Penwith Landscape Partnership is Awarded Heritage Lottery Funding

Posted on: 5th November 2015

Penwith Landscape Partnership is awarded Heritage Lottery funding of £2.7 million, including £140,600 development funding.

Councillor for St Just-in-Penwith, Sue James, who is part of the partnership board said

“This is very exciting news that I feel could bring huge opportunities for this area not only in terms of the landscape but also the local economy and therefore local people.”

North Penwith Coast

North Penwith Coast, photographed by Cornwall Council Historic Environment Service

This funding will support a range of heritage activities across the Penwith peninsula, supporting conservation work, reconnecting local communities and creating many new jobs and training opportunities. Activities will focus on the historic environment, farming support, access and the Tinners’ Way as well as Cornish Hedges, rare butterflies, moorland, arts and Cornish language. There will also be many volunteering opportunities included in the Penwith Landscape Partnership Programme.

Jan Pentreath, Cornwall Wildlife Trust’s President who hails from Mousehole said,

“Penwith’s heritage is one of the richest to be found in Britain and, indeed, in Western Europe, with around 5,500 monuments ranging from prehistoric standing stones to engine houses. Internationally significant wetlands and heathlands support over 40 nationally significant species of wildlife.”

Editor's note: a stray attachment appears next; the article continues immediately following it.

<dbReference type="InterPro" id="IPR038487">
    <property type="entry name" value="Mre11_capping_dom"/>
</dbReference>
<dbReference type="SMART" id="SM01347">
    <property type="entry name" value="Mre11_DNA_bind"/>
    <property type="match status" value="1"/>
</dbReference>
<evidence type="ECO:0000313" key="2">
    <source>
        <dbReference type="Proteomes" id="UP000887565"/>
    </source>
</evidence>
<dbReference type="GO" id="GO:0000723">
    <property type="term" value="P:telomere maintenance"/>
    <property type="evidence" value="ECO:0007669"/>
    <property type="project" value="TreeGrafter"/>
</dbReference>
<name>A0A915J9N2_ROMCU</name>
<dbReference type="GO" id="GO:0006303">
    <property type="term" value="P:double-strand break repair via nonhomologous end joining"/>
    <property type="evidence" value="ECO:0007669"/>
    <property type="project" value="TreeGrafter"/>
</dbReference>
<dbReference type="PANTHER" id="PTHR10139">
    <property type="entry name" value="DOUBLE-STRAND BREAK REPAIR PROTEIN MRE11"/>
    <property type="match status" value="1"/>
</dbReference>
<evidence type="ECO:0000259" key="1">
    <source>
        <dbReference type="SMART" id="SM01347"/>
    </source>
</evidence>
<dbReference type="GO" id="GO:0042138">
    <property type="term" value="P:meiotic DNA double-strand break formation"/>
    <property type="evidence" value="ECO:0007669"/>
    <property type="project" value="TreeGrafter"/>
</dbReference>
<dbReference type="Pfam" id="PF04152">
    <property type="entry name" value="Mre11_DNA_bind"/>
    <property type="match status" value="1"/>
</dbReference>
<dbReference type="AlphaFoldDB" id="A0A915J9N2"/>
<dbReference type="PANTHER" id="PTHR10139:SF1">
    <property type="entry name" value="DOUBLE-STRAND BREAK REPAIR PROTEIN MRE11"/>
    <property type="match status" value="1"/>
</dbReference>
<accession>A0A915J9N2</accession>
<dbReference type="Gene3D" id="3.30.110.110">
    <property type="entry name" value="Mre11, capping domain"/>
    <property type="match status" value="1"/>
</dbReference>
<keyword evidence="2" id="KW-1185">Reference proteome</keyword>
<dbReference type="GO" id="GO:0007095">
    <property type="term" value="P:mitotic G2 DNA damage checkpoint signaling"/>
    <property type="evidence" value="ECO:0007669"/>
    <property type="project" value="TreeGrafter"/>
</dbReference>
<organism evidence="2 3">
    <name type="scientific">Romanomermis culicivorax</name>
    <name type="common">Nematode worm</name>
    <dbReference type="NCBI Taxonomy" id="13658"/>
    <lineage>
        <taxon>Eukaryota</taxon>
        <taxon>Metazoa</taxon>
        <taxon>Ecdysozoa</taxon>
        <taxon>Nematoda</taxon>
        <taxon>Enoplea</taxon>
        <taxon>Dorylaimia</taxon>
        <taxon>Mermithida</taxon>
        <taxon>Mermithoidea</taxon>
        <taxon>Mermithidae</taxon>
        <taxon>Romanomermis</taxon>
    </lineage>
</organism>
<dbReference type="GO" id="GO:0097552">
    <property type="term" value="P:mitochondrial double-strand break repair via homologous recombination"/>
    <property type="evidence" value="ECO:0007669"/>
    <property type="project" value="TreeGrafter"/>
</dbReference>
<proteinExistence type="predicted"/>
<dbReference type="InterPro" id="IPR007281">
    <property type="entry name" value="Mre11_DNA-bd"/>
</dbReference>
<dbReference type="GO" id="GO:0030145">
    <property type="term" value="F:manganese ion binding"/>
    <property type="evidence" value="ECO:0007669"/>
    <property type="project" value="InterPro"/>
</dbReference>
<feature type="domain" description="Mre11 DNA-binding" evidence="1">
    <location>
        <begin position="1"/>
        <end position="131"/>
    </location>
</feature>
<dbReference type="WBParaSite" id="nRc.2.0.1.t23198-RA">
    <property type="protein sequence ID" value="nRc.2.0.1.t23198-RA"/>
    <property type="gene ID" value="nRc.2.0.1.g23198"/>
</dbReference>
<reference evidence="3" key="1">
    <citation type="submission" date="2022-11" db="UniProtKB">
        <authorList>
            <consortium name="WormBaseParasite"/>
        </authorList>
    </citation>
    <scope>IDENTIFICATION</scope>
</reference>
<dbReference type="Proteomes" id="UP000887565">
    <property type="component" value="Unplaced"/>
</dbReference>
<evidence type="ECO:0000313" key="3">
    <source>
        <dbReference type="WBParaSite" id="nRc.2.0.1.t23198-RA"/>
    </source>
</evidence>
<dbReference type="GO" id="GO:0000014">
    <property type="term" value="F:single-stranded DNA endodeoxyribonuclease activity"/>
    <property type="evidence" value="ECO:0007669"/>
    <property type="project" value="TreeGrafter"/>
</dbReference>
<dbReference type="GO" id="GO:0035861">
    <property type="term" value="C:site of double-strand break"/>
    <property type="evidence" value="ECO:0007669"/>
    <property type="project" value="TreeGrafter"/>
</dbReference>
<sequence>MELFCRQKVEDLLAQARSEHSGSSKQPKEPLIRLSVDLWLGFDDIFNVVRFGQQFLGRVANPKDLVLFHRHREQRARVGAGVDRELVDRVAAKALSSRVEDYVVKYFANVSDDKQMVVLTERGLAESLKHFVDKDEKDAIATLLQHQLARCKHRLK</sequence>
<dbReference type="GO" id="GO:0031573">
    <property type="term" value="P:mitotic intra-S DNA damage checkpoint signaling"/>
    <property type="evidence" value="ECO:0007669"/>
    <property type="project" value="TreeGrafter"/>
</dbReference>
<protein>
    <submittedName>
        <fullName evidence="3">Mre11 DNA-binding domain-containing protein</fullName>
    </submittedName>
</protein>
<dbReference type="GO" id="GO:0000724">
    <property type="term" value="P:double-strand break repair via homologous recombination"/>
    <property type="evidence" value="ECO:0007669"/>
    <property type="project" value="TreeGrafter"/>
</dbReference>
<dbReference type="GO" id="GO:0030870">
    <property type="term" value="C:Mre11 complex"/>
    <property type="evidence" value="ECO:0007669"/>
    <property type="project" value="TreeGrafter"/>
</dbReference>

The Cornish Ancient Sites Protection Network, a partner in the programme said,

“We are absolutely delighted that the Partnership has been successful in this bid to HLF. This will help to ensure the survival and protection of the much-loved ancient sites in Penwith for generations to come”.

Victoria Whitehouse, Head of Nature Conservation for Cornwall Wildlife Trust said,

“It is important to recognise that Penwith is a living working landscape and exists as a result of over six thousand years of human interaction with the land. Bronze Age farmed landscapes are visible and still used today. It is essential that farmers are supported to continue to play a key role in the stewardship of the landscape.”

Penwith Landscape Project video